3. Don't miss Space Shuttle Atlantis with the Shuttle Launch Experience

Scenes from inside the Kennedy Space Center Visitor Complex Atlantis exhibit. (Image: Adrianna Iwasinski/News 6)

This was my favorite part of the tour, probably because I grew up watching Space Shuttle launches, even the tragic Challenger launch that resulted in a midair explosion, killing all on board. I still remember that day like it was yesterday.

It was fascinating to see all the work and time and effort it took just to create the space shuttles all those years ago, and to then see the Space Shuttle Atlantis on display right in front of us was incredible! You see every square tile of the specially made material that surrounds the shuttle. You see the open payload right in front of you. There are interactive display hubs that take you behind the scenes of the many shuttle space missions. There is even a simulator that tests your skill at landing a space shuttle back on earth. But the best interactive display was the Shuttle Launch Experience, which straps you in and takes you on board to experience what it feels like during a space shuttle launch. The presentation states veteran astronauts claim this is pretty close to what it feels like during the real thing.

Finally, no visit would be complete without paying tribute to the brave men and women who died during the Challenger and Columbia tragedies. The tribute wall is very well done, showing personal items from each of the 14 astronauts who perished. 

In the words of President Ronald Reagan,  "The future doesn't belong to the fainthearted, it belongs to the brave."

4. Save time for the Heroes and Legends exhibit

Scenes from the Kennedy Space Center Visitor Complex Heroes and Legends exhibit. (Image: Adrianna Iwasinski/News 6)

Do you want to get close up to pieces of space history? Want to see the names and faces of the brave astronauts that have been to space or to see pieces of the moon? Then you must make time to walk through this encompassing museum of space exploration. Inside the U.S. Astronaut Hall of Fame, you see all the men and women who have been inducted into this exclusive and revered group of space travelers. The 4D multi-sensory theater gives you an amazing perspective and view of what these space explorers see and experience, and to see the Redstone rocket, Sigma 7 capsule and Gemini capsule up close makes you truly excited to see the past, present and future of space travel and exploration.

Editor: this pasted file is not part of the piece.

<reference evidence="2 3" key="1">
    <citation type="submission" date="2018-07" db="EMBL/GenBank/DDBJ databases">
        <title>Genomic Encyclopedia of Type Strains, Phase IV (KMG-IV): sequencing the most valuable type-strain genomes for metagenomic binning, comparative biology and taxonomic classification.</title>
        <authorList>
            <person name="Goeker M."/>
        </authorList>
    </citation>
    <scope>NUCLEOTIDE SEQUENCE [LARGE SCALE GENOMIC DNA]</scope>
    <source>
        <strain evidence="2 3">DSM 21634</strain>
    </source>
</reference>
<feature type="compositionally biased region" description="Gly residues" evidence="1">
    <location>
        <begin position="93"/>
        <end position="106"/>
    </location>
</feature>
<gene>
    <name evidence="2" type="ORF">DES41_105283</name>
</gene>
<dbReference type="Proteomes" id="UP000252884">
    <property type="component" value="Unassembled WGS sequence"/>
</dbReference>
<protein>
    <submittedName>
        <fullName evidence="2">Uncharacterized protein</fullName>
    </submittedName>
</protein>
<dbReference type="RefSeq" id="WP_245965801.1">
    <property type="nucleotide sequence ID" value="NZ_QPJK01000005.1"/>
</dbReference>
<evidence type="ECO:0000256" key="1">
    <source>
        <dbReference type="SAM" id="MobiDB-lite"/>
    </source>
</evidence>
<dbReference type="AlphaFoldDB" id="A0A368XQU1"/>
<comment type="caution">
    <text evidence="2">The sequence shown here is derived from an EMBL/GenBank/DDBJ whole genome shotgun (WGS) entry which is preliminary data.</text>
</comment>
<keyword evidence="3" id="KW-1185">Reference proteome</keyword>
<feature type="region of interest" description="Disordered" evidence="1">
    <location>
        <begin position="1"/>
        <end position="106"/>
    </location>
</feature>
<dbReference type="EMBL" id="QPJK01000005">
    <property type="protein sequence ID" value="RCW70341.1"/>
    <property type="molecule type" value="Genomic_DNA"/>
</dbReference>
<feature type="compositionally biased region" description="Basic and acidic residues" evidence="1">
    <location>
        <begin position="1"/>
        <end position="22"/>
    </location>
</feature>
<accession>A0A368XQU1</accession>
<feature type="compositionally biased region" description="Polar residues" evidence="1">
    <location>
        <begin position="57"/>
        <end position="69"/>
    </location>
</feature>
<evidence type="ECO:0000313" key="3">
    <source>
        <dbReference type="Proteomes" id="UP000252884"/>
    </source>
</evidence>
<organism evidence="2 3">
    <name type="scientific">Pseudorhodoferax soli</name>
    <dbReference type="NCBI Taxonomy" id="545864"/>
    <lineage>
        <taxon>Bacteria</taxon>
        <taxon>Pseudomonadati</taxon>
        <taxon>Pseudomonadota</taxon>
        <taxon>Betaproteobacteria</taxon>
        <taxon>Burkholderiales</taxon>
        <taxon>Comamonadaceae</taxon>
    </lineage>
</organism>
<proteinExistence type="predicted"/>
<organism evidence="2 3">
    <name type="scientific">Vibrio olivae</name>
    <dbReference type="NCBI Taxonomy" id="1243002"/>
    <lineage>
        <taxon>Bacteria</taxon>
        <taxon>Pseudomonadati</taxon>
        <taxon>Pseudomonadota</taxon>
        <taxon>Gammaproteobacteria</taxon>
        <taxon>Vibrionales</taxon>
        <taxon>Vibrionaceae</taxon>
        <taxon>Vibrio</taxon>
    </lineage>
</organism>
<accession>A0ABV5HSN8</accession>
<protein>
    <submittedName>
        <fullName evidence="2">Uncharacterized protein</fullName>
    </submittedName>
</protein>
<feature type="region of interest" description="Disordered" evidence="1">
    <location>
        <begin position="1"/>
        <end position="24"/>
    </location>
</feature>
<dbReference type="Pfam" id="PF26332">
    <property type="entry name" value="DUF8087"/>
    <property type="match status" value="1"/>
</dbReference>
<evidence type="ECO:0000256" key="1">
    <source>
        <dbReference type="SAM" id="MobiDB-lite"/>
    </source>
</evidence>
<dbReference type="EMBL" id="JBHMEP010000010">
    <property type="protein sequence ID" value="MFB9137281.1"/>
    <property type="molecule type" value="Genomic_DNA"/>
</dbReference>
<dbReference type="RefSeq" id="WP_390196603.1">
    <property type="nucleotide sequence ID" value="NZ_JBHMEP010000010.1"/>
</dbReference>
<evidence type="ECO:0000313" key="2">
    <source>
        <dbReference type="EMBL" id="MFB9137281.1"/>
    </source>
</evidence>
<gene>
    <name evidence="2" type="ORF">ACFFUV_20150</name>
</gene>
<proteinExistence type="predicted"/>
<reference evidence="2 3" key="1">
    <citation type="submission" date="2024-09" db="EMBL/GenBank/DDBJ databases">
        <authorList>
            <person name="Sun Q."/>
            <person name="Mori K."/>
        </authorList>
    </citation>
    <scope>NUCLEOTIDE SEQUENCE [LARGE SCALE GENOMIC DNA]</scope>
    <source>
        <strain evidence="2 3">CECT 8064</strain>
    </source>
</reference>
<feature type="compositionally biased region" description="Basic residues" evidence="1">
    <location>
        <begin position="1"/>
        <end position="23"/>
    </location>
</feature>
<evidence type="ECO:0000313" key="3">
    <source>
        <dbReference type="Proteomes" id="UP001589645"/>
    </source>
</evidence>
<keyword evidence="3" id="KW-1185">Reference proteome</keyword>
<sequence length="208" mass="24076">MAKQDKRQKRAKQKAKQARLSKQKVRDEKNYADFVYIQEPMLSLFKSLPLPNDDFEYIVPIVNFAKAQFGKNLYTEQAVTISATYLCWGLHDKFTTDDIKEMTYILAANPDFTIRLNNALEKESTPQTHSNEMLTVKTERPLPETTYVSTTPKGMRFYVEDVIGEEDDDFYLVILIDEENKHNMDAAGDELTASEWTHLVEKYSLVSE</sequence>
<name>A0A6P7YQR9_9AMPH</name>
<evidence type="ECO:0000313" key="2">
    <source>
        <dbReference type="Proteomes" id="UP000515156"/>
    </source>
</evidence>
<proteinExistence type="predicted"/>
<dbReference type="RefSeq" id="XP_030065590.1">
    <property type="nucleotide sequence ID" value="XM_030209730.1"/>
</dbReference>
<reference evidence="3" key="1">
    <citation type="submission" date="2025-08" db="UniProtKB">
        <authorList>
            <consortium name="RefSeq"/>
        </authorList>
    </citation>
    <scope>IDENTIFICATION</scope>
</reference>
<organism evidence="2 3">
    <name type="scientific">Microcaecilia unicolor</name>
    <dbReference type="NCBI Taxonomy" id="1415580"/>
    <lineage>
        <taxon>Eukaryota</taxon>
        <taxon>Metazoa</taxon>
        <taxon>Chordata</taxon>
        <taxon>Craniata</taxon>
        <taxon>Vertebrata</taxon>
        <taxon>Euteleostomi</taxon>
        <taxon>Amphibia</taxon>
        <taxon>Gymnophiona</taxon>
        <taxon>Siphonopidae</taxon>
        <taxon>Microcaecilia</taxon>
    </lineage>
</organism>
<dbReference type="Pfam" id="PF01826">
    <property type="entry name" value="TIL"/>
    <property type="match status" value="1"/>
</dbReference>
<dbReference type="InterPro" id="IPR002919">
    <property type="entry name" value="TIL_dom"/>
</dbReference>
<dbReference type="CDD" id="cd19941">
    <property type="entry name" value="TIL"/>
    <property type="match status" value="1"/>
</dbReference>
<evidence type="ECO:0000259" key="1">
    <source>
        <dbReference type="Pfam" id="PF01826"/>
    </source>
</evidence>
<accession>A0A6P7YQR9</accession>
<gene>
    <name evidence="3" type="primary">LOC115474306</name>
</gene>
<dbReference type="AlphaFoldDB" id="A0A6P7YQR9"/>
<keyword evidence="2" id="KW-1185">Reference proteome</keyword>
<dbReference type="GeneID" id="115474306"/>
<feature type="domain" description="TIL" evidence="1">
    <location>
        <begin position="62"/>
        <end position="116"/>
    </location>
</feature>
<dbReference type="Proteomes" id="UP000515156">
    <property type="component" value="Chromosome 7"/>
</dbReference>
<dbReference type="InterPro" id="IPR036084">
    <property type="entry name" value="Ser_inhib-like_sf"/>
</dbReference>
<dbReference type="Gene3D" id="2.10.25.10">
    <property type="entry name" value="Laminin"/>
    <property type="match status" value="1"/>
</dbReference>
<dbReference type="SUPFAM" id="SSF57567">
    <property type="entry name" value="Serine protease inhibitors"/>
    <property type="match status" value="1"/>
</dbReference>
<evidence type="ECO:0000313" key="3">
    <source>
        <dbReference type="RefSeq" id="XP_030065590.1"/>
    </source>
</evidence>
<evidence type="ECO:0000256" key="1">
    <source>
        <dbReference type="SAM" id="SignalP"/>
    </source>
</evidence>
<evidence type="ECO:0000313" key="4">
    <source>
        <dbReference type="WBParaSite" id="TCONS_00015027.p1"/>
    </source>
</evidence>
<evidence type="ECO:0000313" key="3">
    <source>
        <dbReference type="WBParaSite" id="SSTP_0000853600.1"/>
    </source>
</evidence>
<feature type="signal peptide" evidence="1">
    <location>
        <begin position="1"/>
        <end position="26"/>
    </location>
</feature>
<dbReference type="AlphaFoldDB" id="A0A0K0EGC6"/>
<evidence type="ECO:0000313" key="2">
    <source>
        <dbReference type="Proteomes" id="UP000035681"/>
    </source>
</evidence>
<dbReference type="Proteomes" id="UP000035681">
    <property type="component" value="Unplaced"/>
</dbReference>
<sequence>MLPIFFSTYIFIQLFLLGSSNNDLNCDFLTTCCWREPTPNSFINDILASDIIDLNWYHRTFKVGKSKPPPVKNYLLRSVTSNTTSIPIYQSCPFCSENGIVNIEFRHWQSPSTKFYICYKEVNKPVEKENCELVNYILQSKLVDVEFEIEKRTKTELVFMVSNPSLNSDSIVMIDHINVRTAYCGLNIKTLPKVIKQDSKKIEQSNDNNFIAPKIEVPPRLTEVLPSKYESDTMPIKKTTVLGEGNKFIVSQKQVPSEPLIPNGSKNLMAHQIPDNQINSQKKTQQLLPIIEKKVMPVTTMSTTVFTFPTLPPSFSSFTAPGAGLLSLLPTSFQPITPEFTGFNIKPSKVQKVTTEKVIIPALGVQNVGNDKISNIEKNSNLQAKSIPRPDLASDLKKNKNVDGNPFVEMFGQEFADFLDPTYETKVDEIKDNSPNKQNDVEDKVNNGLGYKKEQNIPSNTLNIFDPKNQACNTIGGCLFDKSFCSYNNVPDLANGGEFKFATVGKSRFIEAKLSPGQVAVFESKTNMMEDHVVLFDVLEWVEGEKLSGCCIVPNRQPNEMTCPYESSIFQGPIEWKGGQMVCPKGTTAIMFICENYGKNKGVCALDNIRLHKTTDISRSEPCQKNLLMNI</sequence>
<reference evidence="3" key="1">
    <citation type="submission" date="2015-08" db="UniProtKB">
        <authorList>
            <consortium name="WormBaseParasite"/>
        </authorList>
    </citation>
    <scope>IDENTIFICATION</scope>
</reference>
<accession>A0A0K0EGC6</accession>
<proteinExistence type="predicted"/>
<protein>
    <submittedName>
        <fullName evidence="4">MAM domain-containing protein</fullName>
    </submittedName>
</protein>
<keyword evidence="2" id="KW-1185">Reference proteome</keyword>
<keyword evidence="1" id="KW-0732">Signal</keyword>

I truly believe a visit here will inspire generations of boys and girls to continue to reach for the stars, and to get involved in science, technology, engineering and math courses so they, too, might one day be a part of space history.

5. Don't forget to look up and see rockets all around

The Kennedy Space Center Visitor Complex rocket garden. (Image: Adrianna Iwasinski/News 6)

We decided to save the Rocket Garden for last. To walk among these giant space vessels is truly awesome and talk about an Instagram-worthy photo. There's Juno I, Juno II, Delta, Mercury-Redstone and Mercury-Atlas, Atlas-Agena and Gemini-Titan II. We did a self-guided tour, but I recommend you take part in one of the many guided tours offered during the day. To know the brainpower and collaboration it took just to create such rockets is both daunting and inspiring. This is truly a great tribute to the scientists and engineers who were able to turn a dream into a reality.

Scenes from inside the Kennedy Space Center Visitor Complex Atlantis exhibit. (Image: Adrianna Iwasinski/News 6)

Final takeaway: Inspiration is everywhere at the Visitor Complex

I can honestly say there is so much more we could have done, and I highly recommend spending more than just one day at the Visitor Complex. I will definitely be coming back to explore more of what KSC has to offer, maybe even visit with an astronaut or two on my next visit -- or send my son to Space Camp. Yes, you can do that and more at the Visitor Complex.

If I had to sum up the visit in one word, it would be this: inspiring. And with the SpaceX Falcon Heavy rocket set to launch the Arabsat 6A communications satellite this week, I now have a better understanding and appreciation for all the hard work that goes into these missions with and without astronauts.